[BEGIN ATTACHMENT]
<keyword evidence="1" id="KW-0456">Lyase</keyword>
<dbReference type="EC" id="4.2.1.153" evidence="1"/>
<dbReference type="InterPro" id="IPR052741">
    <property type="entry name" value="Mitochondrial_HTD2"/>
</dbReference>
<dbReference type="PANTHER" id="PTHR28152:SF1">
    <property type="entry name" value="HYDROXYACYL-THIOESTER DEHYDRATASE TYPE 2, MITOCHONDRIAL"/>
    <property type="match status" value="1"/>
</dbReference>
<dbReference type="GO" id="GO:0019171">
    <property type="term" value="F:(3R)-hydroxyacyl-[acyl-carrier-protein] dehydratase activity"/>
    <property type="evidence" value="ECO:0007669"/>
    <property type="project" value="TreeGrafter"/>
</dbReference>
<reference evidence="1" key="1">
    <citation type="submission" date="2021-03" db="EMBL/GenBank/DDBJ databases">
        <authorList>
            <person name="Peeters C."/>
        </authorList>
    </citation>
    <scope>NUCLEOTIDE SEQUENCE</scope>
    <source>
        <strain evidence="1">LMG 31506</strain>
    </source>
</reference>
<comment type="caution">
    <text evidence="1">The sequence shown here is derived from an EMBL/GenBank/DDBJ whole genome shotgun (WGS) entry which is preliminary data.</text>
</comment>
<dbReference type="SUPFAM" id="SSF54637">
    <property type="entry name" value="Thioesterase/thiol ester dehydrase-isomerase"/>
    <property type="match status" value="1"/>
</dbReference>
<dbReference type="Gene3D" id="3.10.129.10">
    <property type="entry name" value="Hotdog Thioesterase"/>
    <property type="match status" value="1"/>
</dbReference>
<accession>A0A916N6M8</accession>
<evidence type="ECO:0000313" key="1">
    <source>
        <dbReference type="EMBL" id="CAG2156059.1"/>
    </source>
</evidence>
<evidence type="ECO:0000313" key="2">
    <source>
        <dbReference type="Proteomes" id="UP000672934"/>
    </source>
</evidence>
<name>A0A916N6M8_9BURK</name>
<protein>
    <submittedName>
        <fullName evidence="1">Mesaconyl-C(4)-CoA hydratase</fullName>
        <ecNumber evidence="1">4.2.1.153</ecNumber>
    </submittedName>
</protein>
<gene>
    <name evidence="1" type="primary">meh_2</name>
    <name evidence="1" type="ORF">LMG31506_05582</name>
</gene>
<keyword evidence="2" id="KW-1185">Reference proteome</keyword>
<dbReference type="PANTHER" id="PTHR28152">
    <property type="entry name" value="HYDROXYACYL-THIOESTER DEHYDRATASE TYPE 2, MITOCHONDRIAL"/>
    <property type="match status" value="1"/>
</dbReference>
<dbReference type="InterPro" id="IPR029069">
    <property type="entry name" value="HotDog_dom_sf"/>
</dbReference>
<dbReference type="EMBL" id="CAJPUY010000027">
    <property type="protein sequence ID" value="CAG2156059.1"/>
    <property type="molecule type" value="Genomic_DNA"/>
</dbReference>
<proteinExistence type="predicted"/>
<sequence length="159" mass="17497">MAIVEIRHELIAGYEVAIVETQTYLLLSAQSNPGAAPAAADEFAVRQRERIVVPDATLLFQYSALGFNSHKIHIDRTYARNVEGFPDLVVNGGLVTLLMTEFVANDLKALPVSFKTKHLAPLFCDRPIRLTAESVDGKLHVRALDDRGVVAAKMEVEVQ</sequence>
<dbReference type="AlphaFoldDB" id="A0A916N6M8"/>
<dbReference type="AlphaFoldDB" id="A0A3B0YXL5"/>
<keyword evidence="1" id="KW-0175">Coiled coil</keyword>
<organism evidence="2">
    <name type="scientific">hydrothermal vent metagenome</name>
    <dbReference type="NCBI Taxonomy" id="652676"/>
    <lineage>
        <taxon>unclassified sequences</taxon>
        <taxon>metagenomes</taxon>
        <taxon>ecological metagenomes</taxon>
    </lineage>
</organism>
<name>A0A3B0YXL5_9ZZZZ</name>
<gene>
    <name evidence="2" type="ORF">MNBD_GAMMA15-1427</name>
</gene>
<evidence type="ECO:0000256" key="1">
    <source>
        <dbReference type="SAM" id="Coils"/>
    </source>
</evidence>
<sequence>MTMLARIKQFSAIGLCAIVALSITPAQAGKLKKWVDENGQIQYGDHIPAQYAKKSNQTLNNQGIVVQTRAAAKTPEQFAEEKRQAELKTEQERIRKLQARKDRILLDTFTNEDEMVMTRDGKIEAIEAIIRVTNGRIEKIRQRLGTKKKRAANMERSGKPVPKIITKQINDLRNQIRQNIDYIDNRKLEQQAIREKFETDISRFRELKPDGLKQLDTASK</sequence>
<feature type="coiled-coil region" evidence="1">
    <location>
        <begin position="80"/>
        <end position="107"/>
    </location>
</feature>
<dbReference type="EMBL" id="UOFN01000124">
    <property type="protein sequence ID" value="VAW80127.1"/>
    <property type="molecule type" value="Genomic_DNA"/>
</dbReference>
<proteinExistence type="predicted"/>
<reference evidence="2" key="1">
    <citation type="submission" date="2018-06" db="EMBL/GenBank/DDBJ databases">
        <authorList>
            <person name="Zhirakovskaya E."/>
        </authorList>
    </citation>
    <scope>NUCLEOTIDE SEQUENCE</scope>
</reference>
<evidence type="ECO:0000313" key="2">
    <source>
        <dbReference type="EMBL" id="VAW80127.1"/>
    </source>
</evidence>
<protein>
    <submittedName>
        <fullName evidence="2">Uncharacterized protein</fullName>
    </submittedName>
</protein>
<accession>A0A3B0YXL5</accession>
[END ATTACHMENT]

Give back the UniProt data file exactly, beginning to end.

<keyword evidence="1" id="KW-0456">Lyase</keyword>
<dbReference type="EC" id="4.2.1.153" evidence="1"/>
<dbReference type="InterPro" id="IPR052741">
    <property type="entry name" value="Mitochondrial_HTD2"/>
</dbReference>
<dbReference type="PANTHER" id="PTHR28152:SF1">
    <property type="entry name" value="HYDROXYACYL-THIOESTER DEHYDRATASE TYPE 2, MITOCHONDRIAL"/>
    <property type="match status" value="1"/>
</dbReference>
<dbReference type="GO" id="GO:0019171">
    <property type="term" value="F:(3R)-hydroxyacyl-[acyl-carrier-protein] dehydratase activity"/>
    <property type="evidence" value="ECO:0007669"/>
    <property type="project" value="TreeGrafter"/>
</dbReference>
<reference evidence="1" key="1">
    <citation type="submission" date="2021-03" db="EMBL/GenBank/DDBJ databases">
        <authorList>
            <person name="Peeters C."/>
        </authorList>
    </citation>
    <scope>NUCLEOTIDE SEQUENCE</scope>
    <source>
        <strain evidence="1">LMG 31506</strain>
    </source>
</reference>
<comment type="caution">
    <text evidence="1">The sequence shown here is derived from an EMBL/GenBank/DDBJ whole genome shotgun (WGS) entry which is preliminary data.</text>
</comment>
<dbReference type="SUPFAM" id="SSF54637">
    <property type="entry name" value="Thioesterase/thiol ester dehydrase-isomerase"/>
    <property type="match status" value="1"/>
</dbReference>
<dbReference type="Gene3D" id="3.10.129.10">
    <property type="entry name" value="Hotdog Thioesterase"/>
    <property type="match status" value="1"/>
</dbReference>
<accession>A0A916N6M8</accession>
<evidence type="ECO:0000313" key="1">
    <source>
        <dbReference type="EMBL" id="CAG2156059.1"/>
    </source>
</evidence>
<evidence type="ECO:0000313" key="2">
    <source>
        <dbReference type="Proteomes" id="UP000672934"/>
    </source>
</evidence>
<name>A0A916N6M8_9BURK</name>
<protein>
    <submittedName>
        <fullName evidence="1">Mesaconyl-C(4)-CoA hydratase</fullName>
        <ecNumber evidence="1">4.2.1.153</ecNumber>
    </submittedName>
</protein>
<gene>
    <name evidence="1" type="primary">meh_2</name>
    <name evidence="1" type="ORF">LMG31506_05582</name>
</gene>
<keyword evidence="2" id="KW-1185">Reference proteome</keyword>
<dbReference type="PANTHER" id="PTHR28152">
    <property type="entry name" value="HYDROXYACYL-THIOESTER DEHYDRATASE TYPE 2, MITOCHONDRIAL"/>
    <property type="match status" value="1"/>
</dbReference>
<dbReference type="InterPro" id="IPR029069">
    <property type="entry name" value="HotDog_dom_sf"/>
</dbReference>
<dbReference type="EMBL" id="CAJPUY010000027">
    <property type="protein sequence ID" value="CAG2156059.1"/>
    <property type="molecule type" value="Genomic_DNA"/>
</dbReference>
<proteinExistence type="predicted"/>
<sequence length="159" mass="17497">MAIVEIRHELIAGYEVAIVETQTYLLLSAQSNPGAAPAAADEFAVRQRERIVVPDATLLFQYSALGFNSHKIHIDRTYARNVEGFPDLVVNGGLVTLLMTEFVANDLKALPVSFKTKHLAPLFCDRPIRLTAESVDGKLHVRALDDRGVVAAKMEVEVQ</sequence>
<dbReference type="AlphaFoldDB" id="A0A916N6M8"/>
<dbReference type="AlphaFoldDB" id="A0A3B0YXL5"/>
<keyword evidence="1" id="KW-0175">Coiled coil</keyword>
<organism evidence="2">
    <name type="scientific">hydrothermal vent metagenome</name>
    <dbReference type="NCBI Taxonomy" id="652676"/>
    <lineage>
        <taxon>unclassified sequences</taxon>
        <taxon>metagenomes</taxon>
        <taxon>ecological metagenomes</taxon>
    </lineage>
</organism>
<name>A0A3B0YXL5_9ZZZZ</name>
<gene>
    <name evidence="2" type="ORF">MNBD_GAMMA15-1427</name>
</gene>
<evidence type="ECO:0000256" key="1">
    <source>
        <dbReference type="SAM" id="Coils"/>
    </source>
</evidence>
<sequence>MTMLARIKQFSAIGLCAIVALSITPAQAGKLKKWVDENGQIQYGDHIPAQYAKKSNQTLNNQGIVVQTRAAAKTPEQFAEEKRQAELKTEQERIRKLQARKDRILLDTFTNEDEMVMTRDGKIEAIEAIIRVTNGRIEKIRQRLGTKKKRAANMERSGKPVPKIITKQINDLRNQIRQNIDYIDNRKLEQQAIREKFETDISRFRELKPDGLKQLDTASK</sequence>
<feature type="coiled-coil region" evidence="1">
    <location>
        <begin position="80"/>
        <end position="107"/>
    </location>
</feature>
<dbReference type="EMBL" id="UOFN01000124">
    <property type="protein sequence ID" value="VAW80127.1"/>
    <property type="molecule type" value="Genomic_DNA"/>
</dbReference>
<proteinExistence type="predicted"/>
<reference evidence="2" key="1">
    <citation type="submission" date="2018-06" db="EMBL/GenBank/DDBJ databases">
        <authorList>
            <person name="Zhirakovskaya E."/>
        </authorList>
    </citation>
    <scope>NUCLEOTIDE SEQUENCE</scope>
</reference>
<evidence type="ECO:0000313" key="2">
    <source>
        <dbReference type="EMBL" id="VAW80127.1"/>
    </source>
</evidence>
<protein>
    <submittedName>
        <fullName evidence="2">Uncharacterized protein</fullName>
    </submittedName>
</protein>
<accession>A0A3B0YXL5</accession>